Primera edición, impreso Enero 2016 / First edition, printed January 2016
D.R. © 2015, Secretaria de Cultura and Nevada Museum of Art
(Consejo Nacional para la Cultura y las Artes) Dirección General de Publicaciones
© 2015, Erika Harrsch
© Textos / Texts: Xavier Canonne, Irving Domínguez, Santiago Espinosa de los Monteros, Elizabeth Ferrer,
Erika Harrsch, Jean Kumagai, Randall Miller, JoAnne S. Northrup, Eric Quinter, Richard Vine.
© The authors and the Nevada Museum of Art
Coordinación editorial / Editorial coordination: Analía Solomonoff
© Diseño / Design: TodoBien Estudio, Brenda Rodríguez, Oscar Reyes
Printed in Mexico
Spanish and English, 180 pages, 300 images.
More information and buying please contact: firstname.lastname@example.org
Matucana 100, Santiago de Chile, Chile
Curador: Paco Barragán
Av. Matucana N° 100 Estación Central, Santiago - Chile
10 noviembre 2015 - 3 enero 2015
International Animation and Digital Art Festival
Galería Libertad (Libertad 56, Centro),
Queretaro, Qro. Mexico
Opening Thursday, November 12th, 17:00 hrs
Exhibition until December 8th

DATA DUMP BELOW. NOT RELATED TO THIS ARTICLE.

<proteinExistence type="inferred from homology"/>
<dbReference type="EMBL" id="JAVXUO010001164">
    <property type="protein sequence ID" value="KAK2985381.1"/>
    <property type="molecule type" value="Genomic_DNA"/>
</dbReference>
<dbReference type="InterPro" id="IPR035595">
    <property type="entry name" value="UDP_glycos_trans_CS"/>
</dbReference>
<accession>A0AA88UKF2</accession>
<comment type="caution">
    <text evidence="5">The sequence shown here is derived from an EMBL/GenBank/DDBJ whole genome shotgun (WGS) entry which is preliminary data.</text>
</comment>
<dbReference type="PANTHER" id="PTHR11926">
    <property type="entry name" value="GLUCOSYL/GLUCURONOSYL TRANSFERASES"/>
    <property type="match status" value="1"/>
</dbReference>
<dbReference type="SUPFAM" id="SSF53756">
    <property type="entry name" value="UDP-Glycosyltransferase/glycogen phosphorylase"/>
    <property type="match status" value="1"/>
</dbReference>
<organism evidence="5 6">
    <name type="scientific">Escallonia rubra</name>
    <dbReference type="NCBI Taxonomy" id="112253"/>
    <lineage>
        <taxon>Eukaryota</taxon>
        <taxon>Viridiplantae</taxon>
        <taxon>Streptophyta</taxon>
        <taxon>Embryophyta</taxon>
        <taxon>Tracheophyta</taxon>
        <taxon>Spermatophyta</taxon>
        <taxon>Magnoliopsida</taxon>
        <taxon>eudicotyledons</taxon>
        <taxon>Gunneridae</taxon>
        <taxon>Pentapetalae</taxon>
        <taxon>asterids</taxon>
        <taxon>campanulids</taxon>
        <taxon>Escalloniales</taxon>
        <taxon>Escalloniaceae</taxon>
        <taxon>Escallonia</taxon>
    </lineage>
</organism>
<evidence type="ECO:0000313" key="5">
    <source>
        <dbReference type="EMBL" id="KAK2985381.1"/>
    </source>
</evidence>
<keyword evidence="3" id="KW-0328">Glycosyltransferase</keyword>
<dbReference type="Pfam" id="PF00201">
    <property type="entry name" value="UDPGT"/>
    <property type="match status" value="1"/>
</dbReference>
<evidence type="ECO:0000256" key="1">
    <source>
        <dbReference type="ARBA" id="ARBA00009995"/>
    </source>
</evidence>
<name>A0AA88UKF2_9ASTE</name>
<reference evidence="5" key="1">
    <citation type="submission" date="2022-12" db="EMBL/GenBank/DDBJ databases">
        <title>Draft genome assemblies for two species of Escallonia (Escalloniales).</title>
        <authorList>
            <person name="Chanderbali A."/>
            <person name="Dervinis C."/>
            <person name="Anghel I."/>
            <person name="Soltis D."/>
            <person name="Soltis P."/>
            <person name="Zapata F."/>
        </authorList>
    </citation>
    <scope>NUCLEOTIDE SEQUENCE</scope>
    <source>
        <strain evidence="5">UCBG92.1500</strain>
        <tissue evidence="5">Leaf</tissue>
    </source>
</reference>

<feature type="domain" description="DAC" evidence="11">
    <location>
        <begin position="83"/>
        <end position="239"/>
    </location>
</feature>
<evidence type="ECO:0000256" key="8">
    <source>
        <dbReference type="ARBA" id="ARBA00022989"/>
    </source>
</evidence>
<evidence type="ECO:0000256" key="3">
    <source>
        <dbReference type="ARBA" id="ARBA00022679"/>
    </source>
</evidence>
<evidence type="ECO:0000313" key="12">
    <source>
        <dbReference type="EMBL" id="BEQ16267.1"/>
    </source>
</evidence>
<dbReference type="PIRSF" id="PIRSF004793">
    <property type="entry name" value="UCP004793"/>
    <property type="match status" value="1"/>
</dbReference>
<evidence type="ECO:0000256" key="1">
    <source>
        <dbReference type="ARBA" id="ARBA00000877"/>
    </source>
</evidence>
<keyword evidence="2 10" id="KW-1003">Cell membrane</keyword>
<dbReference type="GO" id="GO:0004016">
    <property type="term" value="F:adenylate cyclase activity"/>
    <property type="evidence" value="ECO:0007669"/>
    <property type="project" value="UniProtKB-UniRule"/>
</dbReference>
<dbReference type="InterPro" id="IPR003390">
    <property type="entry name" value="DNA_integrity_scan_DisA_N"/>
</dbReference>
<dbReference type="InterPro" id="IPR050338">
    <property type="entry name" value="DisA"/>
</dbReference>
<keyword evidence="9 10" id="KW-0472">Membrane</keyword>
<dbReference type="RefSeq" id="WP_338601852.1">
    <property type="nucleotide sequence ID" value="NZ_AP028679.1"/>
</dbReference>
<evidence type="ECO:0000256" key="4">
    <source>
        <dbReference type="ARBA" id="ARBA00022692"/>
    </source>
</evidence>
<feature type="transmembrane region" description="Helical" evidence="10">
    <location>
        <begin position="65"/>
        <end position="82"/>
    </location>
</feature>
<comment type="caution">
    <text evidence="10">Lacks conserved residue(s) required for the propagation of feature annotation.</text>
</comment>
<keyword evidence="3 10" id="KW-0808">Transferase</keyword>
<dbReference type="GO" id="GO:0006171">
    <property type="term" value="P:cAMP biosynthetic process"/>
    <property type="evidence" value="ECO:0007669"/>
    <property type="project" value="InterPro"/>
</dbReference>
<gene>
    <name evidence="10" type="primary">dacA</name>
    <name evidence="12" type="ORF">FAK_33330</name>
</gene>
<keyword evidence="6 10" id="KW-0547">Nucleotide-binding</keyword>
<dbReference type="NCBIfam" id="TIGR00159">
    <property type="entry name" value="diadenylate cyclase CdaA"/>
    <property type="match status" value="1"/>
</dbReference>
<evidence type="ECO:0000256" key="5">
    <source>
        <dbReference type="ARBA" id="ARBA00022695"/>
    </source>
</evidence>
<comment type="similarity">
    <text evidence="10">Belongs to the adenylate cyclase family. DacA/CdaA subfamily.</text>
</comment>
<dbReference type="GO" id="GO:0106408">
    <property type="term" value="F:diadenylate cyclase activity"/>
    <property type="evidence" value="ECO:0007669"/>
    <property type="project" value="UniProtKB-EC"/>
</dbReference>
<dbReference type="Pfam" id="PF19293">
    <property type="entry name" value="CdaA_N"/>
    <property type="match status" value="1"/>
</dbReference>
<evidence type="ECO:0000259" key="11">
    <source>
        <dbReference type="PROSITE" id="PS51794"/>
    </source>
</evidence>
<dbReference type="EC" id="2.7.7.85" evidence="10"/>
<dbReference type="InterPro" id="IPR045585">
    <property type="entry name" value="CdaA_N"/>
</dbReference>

Listen to Erika Harrsch´s LEDcello story by Jean Kumagai, in Radio
"Here and Now" 90.9wbur Boston's NPR news station
LED Cello Lights Up The Stage By Jean Kumagai
"…The cello, played well, is a soulful instrument. So human, so organic. The last thing you'd think a cello needs is high-tech enhancement. And yet, several years ago the visual artist Erika Harrsch began collaborating with cellist Maya Beiser and composer Paola Prestini on a new work. Harrsch had an idea: What about an LED cello? An instrument covered with panels of light-emitting diodes. Harrsch says at first, it was a tough sell…."
Mexico DF Dic 2014 -Enero 2015
DESCONTEXTUALIZACIONES Y SENTIDOS
Erika Harrsch Por Aline Shkurovich
Fahrenheit - Art, news and lifestyle
JANUARY 18 - MARCH 12, 2015
Works by: Carol Anthony,Imna Arroyo, Louise Bourgeois, Carolyn Kay Chema, Erika Harrsch, Sophie-Alexia de Lotbiniere, Ana de Orbegoso, Lee Paine, Yolanda Petrocelli, Howardina Pindell, Liliana Porter, Sandra Ramos, Varda Yoran
Greenwich Arts Council at The Bendheim Gallery